[Ed. note: From time to time we are highlighting talented, up and coming directors working in online video and web series. How often we do them is up to how much you like them, so if you want to see more, let us know in the comments below.]

Andy Landen hasn’t even graduated film school yet, but already has an impressive string of web series under his belt—Do Whatever, a branded comedy series for Subway that racked up around 500,000 views on My Damn Channel, and his most recent, After School Club, an indie dark comedy. That’s not to mention the string of videos and even a feature film, Carried in the Whale, that he has collaborated on.

Landen embodies the latest iteration of film school grads, a generation native to the internet, whose laboratory is an endless jungle of upvotes, likes and comment threads. The Ontario, Canada native—yes, Canadians do seem to be all over online video—picked up the filmmaking bug while making videos of his younger brother skateboarding. This even led to a documentary film on skate culture, Amateur, that made waves on the festival circuit scoring awards along the way.

With just a month left in his MFA program at USC’s School of Cinematic Arts, Landen is about to join the ranks of film school grads in Los Angeles, only he just may have a leg up on some of his classmates. Already he’s successfully pitched a room full of brand executives to had over a five-figure check for his three episodes web series (Do Whateever) from just a treatment. That kind of experience can’t be simulated in a lecture hall.

We caught up with Landen as he muses on his film school experience, the imperative for new filmmakers to embrace the web, and the future of independent storytelling.

Tubefilter: What draws you creating stories for the web?

Andy Landen: I just love to make stuff, and the web is a perfect place to share it with people. Where else are you allowed to make whatever you want, however you want with very few restrictions? The web gives you an opportunity to show your style, voice and sense of humor. Also, I’d be lying if I didn’t think it’s a great place to get noticed.

Tubefilter: And what is it about episodic that you like?

Landen: First off, I really love episodic TV, and making stuff for the web is like making mini TV episodes. So I think that’s why I’m drawn to it. But episodic also sets up a good challenge — to tell an entertaining story, in just 3-5 minutes, that has a beginning, middle and end, that makes viewers want to watch the next one.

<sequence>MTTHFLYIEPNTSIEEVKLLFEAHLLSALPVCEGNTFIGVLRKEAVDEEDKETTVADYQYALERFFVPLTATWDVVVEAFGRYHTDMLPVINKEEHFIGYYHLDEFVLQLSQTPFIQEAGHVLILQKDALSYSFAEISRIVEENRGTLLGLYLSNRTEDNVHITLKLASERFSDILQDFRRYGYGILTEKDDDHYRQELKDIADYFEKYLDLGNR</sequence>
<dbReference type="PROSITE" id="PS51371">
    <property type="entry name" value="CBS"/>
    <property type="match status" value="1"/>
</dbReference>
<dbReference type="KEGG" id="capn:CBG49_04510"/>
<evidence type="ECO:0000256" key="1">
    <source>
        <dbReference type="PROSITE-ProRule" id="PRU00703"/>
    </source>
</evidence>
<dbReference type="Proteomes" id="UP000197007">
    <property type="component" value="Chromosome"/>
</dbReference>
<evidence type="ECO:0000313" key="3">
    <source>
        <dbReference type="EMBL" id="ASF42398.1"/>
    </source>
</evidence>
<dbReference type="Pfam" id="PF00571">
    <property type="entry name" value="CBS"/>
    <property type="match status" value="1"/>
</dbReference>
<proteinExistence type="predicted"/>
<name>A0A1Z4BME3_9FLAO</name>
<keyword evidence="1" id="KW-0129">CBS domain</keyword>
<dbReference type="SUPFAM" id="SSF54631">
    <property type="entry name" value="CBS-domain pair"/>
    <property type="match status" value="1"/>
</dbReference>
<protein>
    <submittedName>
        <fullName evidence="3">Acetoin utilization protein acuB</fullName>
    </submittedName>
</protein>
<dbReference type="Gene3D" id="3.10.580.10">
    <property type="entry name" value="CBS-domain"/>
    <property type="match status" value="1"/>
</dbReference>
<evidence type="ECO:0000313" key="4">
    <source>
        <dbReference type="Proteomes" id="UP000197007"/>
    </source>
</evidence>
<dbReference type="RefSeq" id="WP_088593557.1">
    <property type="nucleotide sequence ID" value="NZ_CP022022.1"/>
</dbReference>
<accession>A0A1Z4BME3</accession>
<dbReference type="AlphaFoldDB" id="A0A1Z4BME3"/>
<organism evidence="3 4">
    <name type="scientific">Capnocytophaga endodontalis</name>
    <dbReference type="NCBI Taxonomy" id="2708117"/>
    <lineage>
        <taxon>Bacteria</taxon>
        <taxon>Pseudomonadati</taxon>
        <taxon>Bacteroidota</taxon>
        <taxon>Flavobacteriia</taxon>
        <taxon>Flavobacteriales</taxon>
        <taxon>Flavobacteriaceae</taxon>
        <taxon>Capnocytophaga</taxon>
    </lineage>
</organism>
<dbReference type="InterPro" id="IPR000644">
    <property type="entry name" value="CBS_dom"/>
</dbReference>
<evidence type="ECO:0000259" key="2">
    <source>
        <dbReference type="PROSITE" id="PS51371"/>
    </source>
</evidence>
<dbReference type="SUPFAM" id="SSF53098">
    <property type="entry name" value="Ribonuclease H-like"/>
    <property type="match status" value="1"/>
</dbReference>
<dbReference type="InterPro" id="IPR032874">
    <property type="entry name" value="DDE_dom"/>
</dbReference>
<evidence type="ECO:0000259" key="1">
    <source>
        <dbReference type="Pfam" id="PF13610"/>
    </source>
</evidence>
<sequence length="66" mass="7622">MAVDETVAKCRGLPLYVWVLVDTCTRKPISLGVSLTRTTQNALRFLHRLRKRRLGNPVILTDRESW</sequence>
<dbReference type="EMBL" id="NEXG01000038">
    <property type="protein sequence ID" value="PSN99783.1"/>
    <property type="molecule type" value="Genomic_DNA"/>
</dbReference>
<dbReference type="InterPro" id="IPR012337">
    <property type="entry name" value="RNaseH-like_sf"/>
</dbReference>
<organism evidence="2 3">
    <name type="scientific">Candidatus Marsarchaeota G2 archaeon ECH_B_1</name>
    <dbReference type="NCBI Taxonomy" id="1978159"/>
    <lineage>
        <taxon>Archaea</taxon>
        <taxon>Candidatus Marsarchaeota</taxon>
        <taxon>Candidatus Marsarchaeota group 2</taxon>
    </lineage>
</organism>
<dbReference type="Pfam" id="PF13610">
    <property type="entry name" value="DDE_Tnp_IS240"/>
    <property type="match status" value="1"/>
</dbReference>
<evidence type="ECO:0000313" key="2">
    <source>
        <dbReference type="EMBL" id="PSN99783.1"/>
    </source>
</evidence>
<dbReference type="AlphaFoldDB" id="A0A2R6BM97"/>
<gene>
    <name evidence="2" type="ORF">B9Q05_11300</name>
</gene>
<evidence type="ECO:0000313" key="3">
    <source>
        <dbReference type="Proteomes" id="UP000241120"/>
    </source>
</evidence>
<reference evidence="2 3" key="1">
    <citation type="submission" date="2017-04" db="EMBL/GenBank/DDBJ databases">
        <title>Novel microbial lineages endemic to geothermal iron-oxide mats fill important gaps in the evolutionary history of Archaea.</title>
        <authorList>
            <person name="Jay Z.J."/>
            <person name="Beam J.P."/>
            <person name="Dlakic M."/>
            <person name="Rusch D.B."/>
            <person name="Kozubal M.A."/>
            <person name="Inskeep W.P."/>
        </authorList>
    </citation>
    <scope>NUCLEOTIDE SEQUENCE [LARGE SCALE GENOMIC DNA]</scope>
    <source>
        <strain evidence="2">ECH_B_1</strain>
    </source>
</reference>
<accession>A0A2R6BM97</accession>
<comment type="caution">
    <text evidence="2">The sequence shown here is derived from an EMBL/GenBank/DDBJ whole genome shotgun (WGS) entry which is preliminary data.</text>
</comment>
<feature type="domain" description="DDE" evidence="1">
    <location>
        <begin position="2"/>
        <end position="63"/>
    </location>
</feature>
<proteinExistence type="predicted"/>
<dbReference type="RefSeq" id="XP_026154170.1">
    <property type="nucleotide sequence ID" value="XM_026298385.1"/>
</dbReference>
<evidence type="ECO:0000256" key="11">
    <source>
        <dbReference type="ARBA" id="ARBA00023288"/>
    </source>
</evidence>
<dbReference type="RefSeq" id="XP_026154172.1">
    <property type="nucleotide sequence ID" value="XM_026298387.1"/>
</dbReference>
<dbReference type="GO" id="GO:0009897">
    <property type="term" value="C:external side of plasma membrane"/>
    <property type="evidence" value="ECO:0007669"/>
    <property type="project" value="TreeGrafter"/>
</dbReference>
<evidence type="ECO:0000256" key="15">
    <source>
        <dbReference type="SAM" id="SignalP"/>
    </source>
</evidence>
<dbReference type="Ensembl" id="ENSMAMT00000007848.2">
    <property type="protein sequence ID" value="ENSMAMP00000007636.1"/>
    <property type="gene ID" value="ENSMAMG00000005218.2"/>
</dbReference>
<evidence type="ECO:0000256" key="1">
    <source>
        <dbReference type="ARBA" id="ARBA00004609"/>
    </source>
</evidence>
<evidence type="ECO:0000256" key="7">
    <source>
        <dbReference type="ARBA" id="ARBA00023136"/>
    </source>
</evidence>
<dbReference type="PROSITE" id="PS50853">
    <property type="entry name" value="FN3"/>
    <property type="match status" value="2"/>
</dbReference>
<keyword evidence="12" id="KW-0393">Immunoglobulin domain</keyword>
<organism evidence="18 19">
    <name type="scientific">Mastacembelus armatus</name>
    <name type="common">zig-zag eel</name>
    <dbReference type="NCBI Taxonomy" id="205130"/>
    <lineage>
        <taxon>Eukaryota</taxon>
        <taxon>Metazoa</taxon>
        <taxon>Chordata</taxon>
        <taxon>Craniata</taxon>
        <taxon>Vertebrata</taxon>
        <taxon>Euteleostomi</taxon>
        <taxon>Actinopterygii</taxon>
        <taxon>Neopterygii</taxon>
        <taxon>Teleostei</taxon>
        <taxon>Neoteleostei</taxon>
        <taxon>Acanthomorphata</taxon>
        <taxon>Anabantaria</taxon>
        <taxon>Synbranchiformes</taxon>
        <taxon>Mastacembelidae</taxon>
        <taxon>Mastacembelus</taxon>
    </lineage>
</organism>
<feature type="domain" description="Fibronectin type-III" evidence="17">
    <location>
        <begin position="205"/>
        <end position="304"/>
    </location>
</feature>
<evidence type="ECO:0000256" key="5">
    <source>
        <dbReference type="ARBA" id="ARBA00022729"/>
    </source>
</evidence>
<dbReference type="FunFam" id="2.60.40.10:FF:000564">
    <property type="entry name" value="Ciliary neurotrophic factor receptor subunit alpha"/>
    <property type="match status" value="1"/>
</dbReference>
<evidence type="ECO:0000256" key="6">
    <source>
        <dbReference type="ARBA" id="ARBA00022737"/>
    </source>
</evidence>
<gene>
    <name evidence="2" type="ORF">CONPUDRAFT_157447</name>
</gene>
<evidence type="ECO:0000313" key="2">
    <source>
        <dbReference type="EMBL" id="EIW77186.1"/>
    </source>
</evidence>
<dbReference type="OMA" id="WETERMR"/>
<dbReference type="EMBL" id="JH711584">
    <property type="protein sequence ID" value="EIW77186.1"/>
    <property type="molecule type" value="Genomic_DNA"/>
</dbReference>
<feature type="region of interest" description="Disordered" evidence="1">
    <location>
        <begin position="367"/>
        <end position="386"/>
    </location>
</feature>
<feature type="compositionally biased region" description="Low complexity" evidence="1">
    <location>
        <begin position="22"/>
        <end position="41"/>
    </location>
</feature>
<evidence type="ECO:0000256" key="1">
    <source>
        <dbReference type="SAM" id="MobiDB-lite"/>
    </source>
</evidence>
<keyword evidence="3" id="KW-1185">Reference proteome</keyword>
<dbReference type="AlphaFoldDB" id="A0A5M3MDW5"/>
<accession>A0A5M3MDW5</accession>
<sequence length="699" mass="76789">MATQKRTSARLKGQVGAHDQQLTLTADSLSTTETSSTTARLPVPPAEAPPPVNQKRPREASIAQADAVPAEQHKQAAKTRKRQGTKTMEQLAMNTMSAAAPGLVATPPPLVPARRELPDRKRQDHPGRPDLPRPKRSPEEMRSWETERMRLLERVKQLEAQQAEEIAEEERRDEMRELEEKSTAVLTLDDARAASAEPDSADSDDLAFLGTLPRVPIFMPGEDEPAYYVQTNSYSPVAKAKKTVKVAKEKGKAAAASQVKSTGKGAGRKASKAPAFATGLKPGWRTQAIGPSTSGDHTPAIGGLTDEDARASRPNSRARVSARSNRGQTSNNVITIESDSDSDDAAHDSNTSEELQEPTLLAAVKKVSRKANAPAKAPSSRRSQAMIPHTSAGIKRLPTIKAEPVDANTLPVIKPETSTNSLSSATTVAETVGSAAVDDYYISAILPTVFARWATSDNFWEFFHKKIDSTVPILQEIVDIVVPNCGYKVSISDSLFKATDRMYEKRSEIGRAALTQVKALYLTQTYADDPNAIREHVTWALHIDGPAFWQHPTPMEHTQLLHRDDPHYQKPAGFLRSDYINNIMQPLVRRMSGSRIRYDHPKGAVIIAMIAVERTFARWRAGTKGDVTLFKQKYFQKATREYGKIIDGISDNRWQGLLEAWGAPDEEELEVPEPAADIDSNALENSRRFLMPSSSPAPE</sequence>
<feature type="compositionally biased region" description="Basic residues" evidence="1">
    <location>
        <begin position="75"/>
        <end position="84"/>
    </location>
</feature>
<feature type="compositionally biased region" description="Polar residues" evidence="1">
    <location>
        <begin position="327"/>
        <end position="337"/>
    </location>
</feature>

Tubefilter: Do you think film schools should focus more of the curriculum on creating for the internet?

Landen:Totally. Granted online video content and streaming has changed so fast, but I still think film schools still need to catch up. In my opinion, creating any kind of video content for the internet is our generation’s “music video” The web gives filmmakers a place to develop, explore and show of their unique style, kind of like MTV and music videos were for guys like Spike Jonze and David Fincher.

When a kid named “Fred” from the mid-west is getting his own movie, and an Annoying Orange is getting a TV show, why shouldn’t film school prepare us for that?

Tubefilter: Has USC done a decent job at this?

Landen: USC’s beginning to open itself up to creating content for the internet, but they’re still very strict about allowing you to post your work online.

That said, only because of USC did I have had the opportunity to direct and co-write The Subway series, Do Whatever, and show it at SXSW. So they’re definitely prepared to move in that direction. But their focus is still very much on having students produce the classic 20-30 minute thesis film. Besides the few film festivals with expensive submission fees, I just don’t know where you expect people to watch those films. Just seems like an old model.

These days with the internet it seems like, unless it’s a TV show or feature length film, people refuse to watch anything over 10 minutes long. So I say the shorter the better. People will be more likely to watch.

Tubefilter: Once you graduate, what are your plans? Will you be pursuing the traditional route for film/TV directors, or continuing to create online? (or both?)

Landen: I definitely plan to do both. I have written a feature and TV pilot with the hopes of directing and/or finding writing jobs in the more traditional sense. But at the end of the day I just want to keep telling stories. So I’ll continue to write and shoot web series as a way to develop my TV ideas.

Also, I plan to purse more branded content work, with my USC classmates, Giles Andrew and Alice Mathias. They were the team I created the Subway branded Do Whatever series with. I think there is definitely a mutually beneficial opportunity with brands in creating online content. You get to tell your original, funny stories and they get to advertise their [insert product here].

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